By Johannes Birringer
*) The second half of this blog (2) is adapted from the script for Underground Spatialities (2019, Houston, Texas) which has been performed live by Johannes Birringer on several occasions.
(1) Kafka’s Burrow
I made this painting, inspired by Kafka’s “Der Bau” (The Burrow), which is an unfinished short story he wrote shortly before his death.
In “Take Up the Bodies: Theatre at the Vanishing Point,” Herbert Blau delved into “The Burrow” as a potential parable for an acting theory, or potentially a speculative theory-architecture of a kind of vanishing, disappearance & appearance on some stage or frame of consciousness.
Blau (after having written a manifesto on “The Impossible Theatre”) also reflected on the aftermath of the 1960s and how performance or radical art after 1968 survived into the 1980s. He questioned whether it could survive further, and he dug into, not so much the roots, but probably the dirt (and the abject and the tawdry) of many questions lurking below and above (not sure now about the tactile animals – moles, muskrats and beavers who burrow). Questions that addressed the performing self, masking, hiding, the doubleness, the ghosts of guilt, fear, paranoia, solipsism, haunting voices, decrepit and agile bodies, alternative narrative structures, group processes, indeterminacy, aleatory elements, and probably many myths that theatre can’t do without.
When I heard about this Somatics Toolkit, I remembered burrowing, crawling in the dust, of stage or landscape, experiencing body weather. I’m interested in the lowering and why (often) the underground is associated with darkness, and death, and tunnels often considered dangerous or hidden (unlike the underpasses that may connect light to light), thus surreptitious, secretive, furtive. On the other hand, there must be very many healthy tunnels too.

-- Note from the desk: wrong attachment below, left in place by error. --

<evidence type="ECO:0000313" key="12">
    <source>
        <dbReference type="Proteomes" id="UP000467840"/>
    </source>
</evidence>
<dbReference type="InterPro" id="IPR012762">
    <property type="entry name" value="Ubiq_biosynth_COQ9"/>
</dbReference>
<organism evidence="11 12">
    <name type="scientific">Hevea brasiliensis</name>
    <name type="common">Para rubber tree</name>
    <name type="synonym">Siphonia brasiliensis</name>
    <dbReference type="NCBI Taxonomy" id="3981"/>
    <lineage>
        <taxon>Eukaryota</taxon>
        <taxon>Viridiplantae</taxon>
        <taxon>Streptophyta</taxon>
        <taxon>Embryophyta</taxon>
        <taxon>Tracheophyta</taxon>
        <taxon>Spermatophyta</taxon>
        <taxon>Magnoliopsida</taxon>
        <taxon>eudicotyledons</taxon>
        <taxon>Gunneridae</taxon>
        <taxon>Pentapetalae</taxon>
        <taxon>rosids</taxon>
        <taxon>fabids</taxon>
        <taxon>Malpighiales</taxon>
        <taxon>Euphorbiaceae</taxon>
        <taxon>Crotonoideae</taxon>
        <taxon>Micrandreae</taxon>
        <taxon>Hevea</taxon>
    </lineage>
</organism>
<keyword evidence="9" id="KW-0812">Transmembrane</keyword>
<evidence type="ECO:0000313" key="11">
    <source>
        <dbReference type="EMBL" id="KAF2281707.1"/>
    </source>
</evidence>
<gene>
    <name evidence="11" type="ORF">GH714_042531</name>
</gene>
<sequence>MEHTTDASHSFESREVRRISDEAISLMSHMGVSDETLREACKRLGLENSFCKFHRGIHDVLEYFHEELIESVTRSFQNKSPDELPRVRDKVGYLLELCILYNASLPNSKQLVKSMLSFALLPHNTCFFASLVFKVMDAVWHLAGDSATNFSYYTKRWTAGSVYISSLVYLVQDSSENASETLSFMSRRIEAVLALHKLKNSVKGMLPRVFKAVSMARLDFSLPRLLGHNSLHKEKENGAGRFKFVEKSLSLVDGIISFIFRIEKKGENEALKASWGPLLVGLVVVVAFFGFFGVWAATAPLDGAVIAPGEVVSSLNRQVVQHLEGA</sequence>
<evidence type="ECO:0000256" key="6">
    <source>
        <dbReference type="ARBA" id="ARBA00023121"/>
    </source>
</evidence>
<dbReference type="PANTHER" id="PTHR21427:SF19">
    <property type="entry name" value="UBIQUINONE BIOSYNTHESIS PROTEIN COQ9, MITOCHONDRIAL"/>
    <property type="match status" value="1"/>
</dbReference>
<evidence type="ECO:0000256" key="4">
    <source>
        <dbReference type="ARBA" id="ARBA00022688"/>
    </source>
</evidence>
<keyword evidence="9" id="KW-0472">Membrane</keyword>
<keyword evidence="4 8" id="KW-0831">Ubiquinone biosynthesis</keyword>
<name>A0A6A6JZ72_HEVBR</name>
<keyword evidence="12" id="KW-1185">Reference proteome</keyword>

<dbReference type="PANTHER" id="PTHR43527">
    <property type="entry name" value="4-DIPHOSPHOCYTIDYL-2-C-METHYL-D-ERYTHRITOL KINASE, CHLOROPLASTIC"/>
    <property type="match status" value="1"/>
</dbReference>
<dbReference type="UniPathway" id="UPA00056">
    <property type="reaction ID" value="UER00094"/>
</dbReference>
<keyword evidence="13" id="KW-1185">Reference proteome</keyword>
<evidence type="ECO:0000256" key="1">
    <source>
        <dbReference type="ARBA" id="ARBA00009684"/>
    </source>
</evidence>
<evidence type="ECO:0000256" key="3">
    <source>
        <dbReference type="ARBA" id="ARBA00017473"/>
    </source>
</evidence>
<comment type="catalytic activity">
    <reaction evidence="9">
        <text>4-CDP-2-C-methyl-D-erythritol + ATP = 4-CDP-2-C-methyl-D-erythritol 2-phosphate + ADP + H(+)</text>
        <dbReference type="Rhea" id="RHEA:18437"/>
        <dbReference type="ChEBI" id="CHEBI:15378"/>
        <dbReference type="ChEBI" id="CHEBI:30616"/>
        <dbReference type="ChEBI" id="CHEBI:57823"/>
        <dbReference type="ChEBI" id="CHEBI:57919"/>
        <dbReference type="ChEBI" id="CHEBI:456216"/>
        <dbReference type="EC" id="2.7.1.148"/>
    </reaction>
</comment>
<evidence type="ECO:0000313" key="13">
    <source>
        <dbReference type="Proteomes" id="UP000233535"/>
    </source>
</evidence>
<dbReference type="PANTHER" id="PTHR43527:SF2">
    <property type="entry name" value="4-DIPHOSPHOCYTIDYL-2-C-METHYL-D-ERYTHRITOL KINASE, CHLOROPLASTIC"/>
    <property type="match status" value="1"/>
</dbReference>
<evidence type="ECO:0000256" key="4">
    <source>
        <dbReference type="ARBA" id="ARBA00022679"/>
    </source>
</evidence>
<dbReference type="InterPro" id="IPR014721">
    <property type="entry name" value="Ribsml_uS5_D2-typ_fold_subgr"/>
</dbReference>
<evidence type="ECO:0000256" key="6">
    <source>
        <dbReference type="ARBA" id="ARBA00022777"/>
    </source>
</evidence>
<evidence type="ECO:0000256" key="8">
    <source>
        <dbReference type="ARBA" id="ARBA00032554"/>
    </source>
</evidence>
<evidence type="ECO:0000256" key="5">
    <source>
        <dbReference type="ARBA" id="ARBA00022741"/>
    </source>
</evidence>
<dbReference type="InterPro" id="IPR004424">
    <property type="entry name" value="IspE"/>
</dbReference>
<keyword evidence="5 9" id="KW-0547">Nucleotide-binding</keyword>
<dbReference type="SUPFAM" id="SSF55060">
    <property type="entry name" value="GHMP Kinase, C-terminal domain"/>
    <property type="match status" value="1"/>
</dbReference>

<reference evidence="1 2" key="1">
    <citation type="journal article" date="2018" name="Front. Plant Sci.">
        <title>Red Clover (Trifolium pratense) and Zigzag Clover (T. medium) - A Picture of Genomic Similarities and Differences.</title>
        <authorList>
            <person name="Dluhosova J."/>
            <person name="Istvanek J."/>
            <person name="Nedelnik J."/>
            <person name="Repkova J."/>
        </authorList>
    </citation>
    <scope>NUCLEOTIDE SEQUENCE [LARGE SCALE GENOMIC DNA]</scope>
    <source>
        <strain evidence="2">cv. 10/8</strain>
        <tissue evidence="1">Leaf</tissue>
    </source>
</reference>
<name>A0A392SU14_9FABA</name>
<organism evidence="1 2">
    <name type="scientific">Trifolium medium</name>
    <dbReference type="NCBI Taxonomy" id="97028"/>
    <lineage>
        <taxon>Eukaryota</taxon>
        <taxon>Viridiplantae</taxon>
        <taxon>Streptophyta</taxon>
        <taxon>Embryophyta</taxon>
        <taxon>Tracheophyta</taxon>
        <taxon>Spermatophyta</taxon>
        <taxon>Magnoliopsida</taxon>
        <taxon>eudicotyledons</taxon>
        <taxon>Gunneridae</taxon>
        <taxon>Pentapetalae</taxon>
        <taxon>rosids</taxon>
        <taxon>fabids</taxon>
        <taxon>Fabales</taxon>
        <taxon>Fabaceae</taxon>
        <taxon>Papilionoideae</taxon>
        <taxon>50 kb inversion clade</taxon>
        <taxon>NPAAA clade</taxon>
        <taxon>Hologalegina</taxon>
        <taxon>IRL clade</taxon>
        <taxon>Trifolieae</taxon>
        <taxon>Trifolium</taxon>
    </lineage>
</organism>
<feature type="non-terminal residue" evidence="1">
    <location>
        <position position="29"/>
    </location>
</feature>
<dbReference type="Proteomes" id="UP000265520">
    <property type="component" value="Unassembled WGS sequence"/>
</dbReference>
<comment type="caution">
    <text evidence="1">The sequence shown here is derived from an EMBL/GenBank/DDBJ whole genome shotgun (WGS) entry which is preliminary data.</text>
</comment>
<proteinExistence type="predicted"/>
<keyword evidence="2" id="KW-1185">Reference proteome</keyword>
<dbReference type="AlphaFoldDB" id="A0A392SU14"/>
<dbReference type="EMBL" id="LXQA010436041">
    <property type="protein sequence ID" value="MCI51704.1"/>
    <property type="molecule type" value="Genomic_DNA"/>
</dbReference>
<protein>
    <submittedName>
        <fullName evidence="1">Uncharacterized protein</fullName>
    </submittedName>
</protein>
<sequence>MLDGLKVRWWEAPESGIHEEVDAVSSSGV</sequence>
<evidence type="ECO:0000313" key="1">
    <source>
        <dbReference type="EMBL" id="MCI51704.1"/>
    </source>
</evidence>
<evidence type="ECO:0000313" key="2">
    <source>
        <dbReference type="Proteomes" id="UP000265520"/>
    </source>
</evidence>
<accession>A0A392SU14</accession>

(2) Underground Sensings: a brief evocation of the Rice Tunnels
Early morning, waterfall outside gathering point, the ship in the sky, made of blue steel, helicopter hovering next to the ship in the sky (Memorial Hospital). The engineer who expected us thinks it has a camera underneath its belly. The helicopter photographs us from above. I get my camera ready.
I crawl under the “Exhaust.” A beautiful abstract artwork, a double helix-like sculpture apparently built next to the control room of the plant, where the vent should have been. No one probably knows it is here. The exhaust was abandoned, a sculpture put in its place. We go inside the plant and are greeted by the staff. Harvey, the engineer, will be our guide.
He takes us into the Noise Room of the plant, and before entering we pass by the “Gym of Broken Dreams.” When I ask, Harvey explains he does not see any progress in his colleagues’ hard workout sessions with the heavy weights, hence the name.
Descending down the stairs into the Tunnels (underneath Rice University campus in Houston), the noise from the plant turbines is overwhelming. No word can be heard. The group descends, one by one, down the stairs. I am the last, and soon I lose track. The group moves swiftly and I am left behind. This was purposeful, so I could begin to feel alone and at home in the underground tunnel with its left and right pipelines. Left: Steam. Right: Chilled Water. Or vice versa. There are also electrical cables and, from the older recent days, network fibre optics cables.
Archaeologically speaking, we move from newest tunnels (wider) to older tunnels (narrower) to very old tunnels (very narrow) – built 10 years ago, 20 to 30 years ago, to 80 years ago. Our movement will perhaps not reach the oldest corridors, as they are so tight and narrow and wet, and thus less passable. Today we are not cavers, only tunnel walkers. One might have to crawl on occasion? Today we do not crawl, though we bend (under) and climb (over) pipes.
Heading into the labyrinth.
As I have lost touch with the group, and can only hear faint noise of voices receding, I have to make guesses, go right, then left, then right again, then straight, back, and forward again.